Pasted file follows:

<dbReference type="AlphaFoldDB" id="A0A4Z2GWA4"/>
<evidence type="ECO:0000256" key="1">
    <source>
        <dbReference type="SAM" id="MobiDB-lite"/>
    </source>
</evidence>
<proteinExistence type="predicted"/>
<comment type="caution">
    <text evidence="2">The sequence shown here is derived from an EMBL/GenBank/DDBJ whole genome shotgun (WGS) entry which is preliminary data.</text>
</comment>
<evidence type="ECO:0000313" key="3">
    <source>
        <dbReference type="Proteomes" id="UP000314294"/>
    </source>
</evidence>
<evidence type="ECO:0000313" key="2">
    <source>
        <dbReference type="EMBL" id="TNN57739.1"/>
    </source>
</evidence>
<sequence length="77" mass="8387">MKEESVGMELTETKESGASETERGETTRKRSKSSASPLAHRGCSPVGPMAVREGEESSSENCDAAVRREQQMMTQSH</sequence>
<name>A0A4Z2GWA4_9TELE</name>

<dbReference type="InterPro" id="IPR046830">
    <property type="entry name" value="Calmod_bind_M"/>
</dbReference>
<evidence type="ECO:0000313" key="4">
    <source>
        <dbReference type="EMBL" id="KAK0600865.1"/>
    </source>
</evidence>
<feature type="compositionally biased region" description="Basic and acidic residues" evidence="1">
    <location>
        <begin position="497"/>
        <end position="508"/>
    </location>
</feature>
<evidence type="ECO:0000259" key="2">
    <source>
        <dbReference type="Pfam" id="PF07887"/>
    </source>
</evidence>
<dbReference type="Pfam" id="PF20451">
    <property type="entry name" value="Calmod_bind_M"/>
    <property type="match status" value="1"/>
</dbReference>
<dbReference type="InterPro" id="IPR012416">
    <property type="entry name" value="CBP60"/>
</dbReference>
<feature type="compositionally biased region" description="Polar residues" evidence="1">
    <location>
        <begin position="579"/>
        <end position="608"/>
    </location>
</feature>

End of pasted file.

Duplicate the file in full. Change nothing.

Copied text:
<dbReference type="AlphaFoldDB" id="A0A4Z2GWA4"/>
<evidence type="ECO:0000256" key="1">
    <source>
        <dbReference type="SAM" id="MobiDB-lite"/>
    </source>
</evidence>
<proteinExistence type="predicted"/>
<comment type="caution">
    <text evidence="2">The sequence shown here is derived from an EMBL/GenBank/DDBJ whole genome shotgun (WGS) entry which is preliminary data.</text>
</comment>
<evidence type="ECO:0000313" key="3">
    <source>
        <dbReference type="Proteomes" id="UP000314294"/>
    </source>
</evidence>
<evidence type="ECO:0000313" key="2">
    <source>
        <dbReference type="EMBL" id="TNN57739.1"/>
    </source>
</evidence>
<sequence length="77" mass="8387">MKEESVGMELTETKESGASETERGETTRKRSKSSASPLAHRGCSPVGPMAVREGEESSSENCDAAVRREQQMMTQSH</sequence>
<name>A0A4Z2GWA4_9TELE</name>

<dbReference type="InterPro" id="IPR046830">
    <property type="entry name" value="Calmod_bind_M"/>
</dbReference>
<evidence type="ECO:0000313" key="4">
    <source>
        <dbReference type="EMBL" id="KAK0600865.1"/>
    </source>
</evidence>
<feature type="compositionally biased region" description="Basic and acidic residues" evidence="1">
    <location>
        <begin position="497"/>
        <end position="508"/>
    </location>
</feature>
<evidence type="ECO:0000259" key="2">
    <source>
        <dbReference type="Pfam" id="PF07887"/>
    </source>
</evidence>
<dbReference type="Pfam" id="PF20451">
    <property type="entry name" value="Calmod_bind_M"/>
    <property type="match status" value="1"/>
</dbReference>
<dbReference type="InterPro" id="IPR012416">
    <property type="entry name" value="CBP60"/>
</dbReference>
<feature type="compositionally biased region" description="Polar residues" evidence="1">
    <location>
        <begin position="579"/>
        <end position="608"/>
    </location>
</feature>